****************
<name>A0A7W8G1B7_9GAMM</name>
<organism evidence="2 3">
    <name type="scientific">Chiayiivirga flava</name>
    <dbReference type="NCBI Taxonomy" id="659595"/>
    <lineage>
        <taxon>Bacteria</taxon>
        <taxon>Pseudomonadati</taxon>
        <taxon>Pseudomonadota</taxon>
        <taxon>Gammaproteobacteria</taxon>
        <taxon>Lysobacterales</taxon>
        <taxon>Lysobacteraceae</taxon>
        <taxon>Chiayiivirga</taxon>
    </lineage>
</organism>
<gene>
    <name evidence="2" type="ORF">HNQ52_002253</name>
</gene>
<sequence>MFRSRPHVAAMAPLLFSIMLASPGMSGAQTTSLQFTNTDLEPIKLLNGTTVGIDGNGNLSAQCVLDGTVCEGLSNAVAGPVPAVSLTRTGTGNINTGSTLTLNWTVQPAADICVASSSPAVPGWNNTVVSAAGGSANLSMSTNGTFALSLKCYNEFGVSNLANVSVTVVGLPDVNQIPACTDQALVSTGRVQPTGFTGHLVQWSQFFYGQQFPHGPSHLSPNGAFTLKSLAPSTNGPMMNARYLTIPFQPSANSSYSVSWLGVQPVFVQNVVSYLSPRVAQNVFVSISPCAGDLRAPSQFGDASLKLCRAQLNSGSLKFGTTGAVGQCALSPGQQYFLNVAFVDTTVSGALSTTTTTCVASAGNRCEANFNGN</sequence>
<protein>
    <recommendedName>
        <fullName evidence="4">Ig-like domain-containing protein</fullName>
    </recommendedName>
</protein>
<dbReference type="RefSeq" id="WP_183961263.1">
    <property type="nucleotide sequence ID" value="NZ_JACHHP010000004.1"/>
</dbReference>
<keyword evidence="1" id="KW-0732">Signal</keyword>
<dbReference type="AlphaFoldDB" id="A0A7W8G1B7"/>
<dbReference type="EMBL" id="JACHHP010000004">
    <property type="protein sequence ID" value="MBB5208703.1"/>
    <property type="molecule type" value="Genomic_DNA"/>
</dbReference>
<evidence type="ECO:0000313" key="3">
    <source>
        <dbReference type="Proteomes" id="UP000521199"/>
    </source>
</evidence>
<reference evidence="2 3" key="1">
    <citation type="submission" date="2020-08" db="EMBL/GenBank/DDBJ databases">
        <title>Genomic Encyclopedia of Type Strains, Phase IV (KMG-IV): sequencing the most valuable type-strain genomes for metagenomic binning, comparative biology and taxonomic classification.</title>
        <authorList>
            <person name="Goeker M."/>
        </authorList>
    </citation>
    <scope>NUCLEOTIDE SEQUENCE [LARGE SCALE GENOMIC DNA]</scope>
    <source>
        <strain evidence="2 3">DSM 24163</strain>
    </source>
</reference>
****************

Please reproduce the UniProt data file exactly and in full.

<name>A0A7W8G1B7_9GAMM</name>
<organism evidence="2 3">
    <name type="scientific">Chiayiivirga flava</name>
    <dbReference type="NCBI Taxonomy" id="659595"/>
    <lineage>
        <taxon>Bacteria</taxon>
        <taxon>Pseudomonadati</taxon>
        <taxon>Pseudomonadota</taxon>
        <taxon>Gammaproteobacteria</taxon>
        <taxon>Lysobacterales</taxon>
        <taxon>Lysobacteraceae</taxon>
        <taxon>Chiayiivirga</taxon>
    </lineage>
</organism>
<gene>
    <name evidence="2" type="ORF">HNQ52_002253</name>
</gene>
<sequence>MFRSRPHVAAMAPLLFSIMLASPGMSGAQTTSLQFTNTDLEPIKLLNGTTVGIDGNGNLSAQCVLDGTVCEGLSNAVAGPVPAVSLTRTGTGNINTGSTLTLNWTVQPAADICVASSSPAVPGWNNTVVSAAGGSANLSMSTNGTFALSLKCYNEFGVSNLANVSVTVVGLPDVNQIPACTDQALVSTGRVQPTGFTGHLVQWSQFFYGQQFPHGPSHLSPNGAFTLKSLAPSTNGPMMNARYLTIPFQPSANSSYSVSWLGVQPVFVQNVVSYLSPRVAQNVFVSISPCAGDLRAPSQFGDASLKLCRAQLNSGSLKFGTTGAVGQCALSPGQQYFLNVAFVDTTVSGALSTTTTTCVASAGNRCEANFNGN</sequence>
<protein>
    <recommendedName>
        <fullName evidence="4">Ig-like domain-containing protein</fullName>
    </recommendedName>
</protein>
<dbReference type="RefSeq" id="WP_183961263.1">
    <property type="nucleotide sequence ID" value="NZ_JACHHP010000004.1"/>
</dbReference>
<keyword evidence="1" id="KW-0732">Signal</keyword>
<dbReference type="AlphaFoldDB" id="A0A7W8G1B7"/>
<dbReference type="EMBL" id="JACHHP010000004">
    <property type="protein sequence ID" value="MBB5208703.1"/>
    <property type="molecule type" value="Genomic_DNA"/>
</dbReference>
<evidence type="ECO:0000313" key="3">
    <source>
        <dbReference type="Proteomes" id="UP000521199"/>
    </source>
</evidence>
<reference evidence="2 3" key="1">
    <citation type="submission" date="2020-08" db="EMBL/GenBank/DDBJ databases">
        <title>Genomic Encyclopedia of Type Strains, Phase IV (KMG-IV): sequencing the most valuable type-strain genomes for metagenomic binning, comparative biology and taxonomic classification.</title>
        <authorList>
            <person name="Goeker M."/>
        </authorList>
    </citation>
    <scope>NUCLEOTIDE SEQUENCE [LARGE SCALE GENOMIC DNA]</scope>
    <source>
        <strain evidence="2 3">DSM 24163</strain>
    </source>
</reference>